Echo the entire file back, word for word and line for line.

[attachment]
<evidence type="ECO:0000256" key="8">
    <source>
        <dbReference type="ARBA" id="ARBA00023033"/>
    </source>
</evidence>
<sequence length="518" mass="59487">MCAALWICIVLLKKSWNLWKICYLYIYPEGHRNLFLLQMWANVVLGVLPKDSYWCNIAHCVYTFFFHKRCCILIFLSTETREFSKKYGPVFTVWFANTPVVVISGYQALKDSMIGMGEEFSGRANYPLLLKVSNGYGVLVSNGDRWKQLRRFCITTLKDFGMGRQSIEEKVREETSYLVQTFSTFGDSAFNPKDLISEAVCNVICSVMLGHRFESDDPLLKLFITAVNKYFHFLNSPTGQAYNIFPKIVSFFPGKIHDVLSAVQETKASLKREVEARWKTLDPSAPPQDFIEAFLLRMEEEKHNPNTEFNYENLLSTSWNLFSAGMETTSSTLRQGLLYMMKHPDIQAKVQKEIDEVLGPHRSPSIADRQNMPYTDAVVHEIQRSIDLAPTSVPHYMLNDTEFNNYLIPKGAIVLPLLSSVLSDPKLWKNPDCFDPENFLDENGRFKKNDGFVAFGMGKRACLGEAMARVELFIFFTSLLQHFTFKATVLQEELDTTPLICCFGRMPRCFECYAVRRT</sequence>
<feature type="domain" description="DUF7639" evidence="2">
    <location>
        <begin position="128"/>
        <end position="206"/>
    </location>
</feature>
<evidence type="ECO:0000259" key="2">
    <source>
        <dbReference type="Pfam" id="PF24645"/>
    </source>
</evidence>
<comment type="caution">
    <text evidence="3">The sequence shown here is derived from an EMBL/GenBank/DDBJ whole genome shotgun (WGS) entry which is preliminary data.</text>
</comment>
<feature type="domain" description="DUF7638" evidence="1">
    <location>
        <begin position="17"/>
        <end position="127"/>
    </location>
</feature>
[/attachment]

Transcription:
<evidence type="ECO:0000256" key="8">
    <source>
        <dbReference type="ARBA" id="ARBA00023033"/>
    </source>
</evidence>
<sequence length="518" mass="59487">MCAALWICIVLLKKSWNLWKICYLYIYPEGHRNLFLLQMWANVVLGVLPKDSYWCNIAHCVYTFFFHKRCCILIFLSTETREFSKKYGPVFTVWFANTPVVVISGYQALKDSMIGMGEEFSGRANYPLLLKVSNGYGVLVSNGDRWKQLRRFCITTLKDFGMGRQSIEEKVREETSYLVQTFSTFGDSAFNPKDLISEAVCNVICSVMLGHRFESDDPLLKLFITAVNKYFHFLNSPTGQAYNIFPKIVSFFPGKIHDVLSAVQETKASLKREVEARWKTLDPSAPPQDFIEAFLLRMEEEKHNPNTEFNYENLLSTSWNLFSAGMETTSSTLRQGLLYMMKHPDIQAKVQKEIDEVLGPHRSPSIADRQNMPYTDAVVHEIQRSIDLAPTSVPHYMLNDTEFNNYLIPKGAIVLPLLSSVLSDPKLWKNPDCFDPENFLDENGRFKKNDGFVAFGMGKRACLGEAMARVELFIFFTSLLQHFTFKATVLQEELDTTPLICCFGRMPRCFECYAVRRT</sequence>
<feature type="domain" description="DUF7639" evidence="2">
    <location>
        <begin position="128"/>
        <end position="206"/>
    </location>
</feature>
<evidence type="ECO:0000259" key="2">
    <source>
        <dbReference type="Pfam" id="PF24645"/>
    </source>
</evidence>
<comment type="caution">
    <text evidence="3">The sequence shown here is derived from an EMBL/GenBank/DDBJ whole genome shotgun (WGS) entry which is preliminary data.</text>
</comment>
<feature type="domain" description="DUF7638" evidence="1">
    <location>
        <begin position="17"/>
        <end position="127"/>
    </location>
</feature>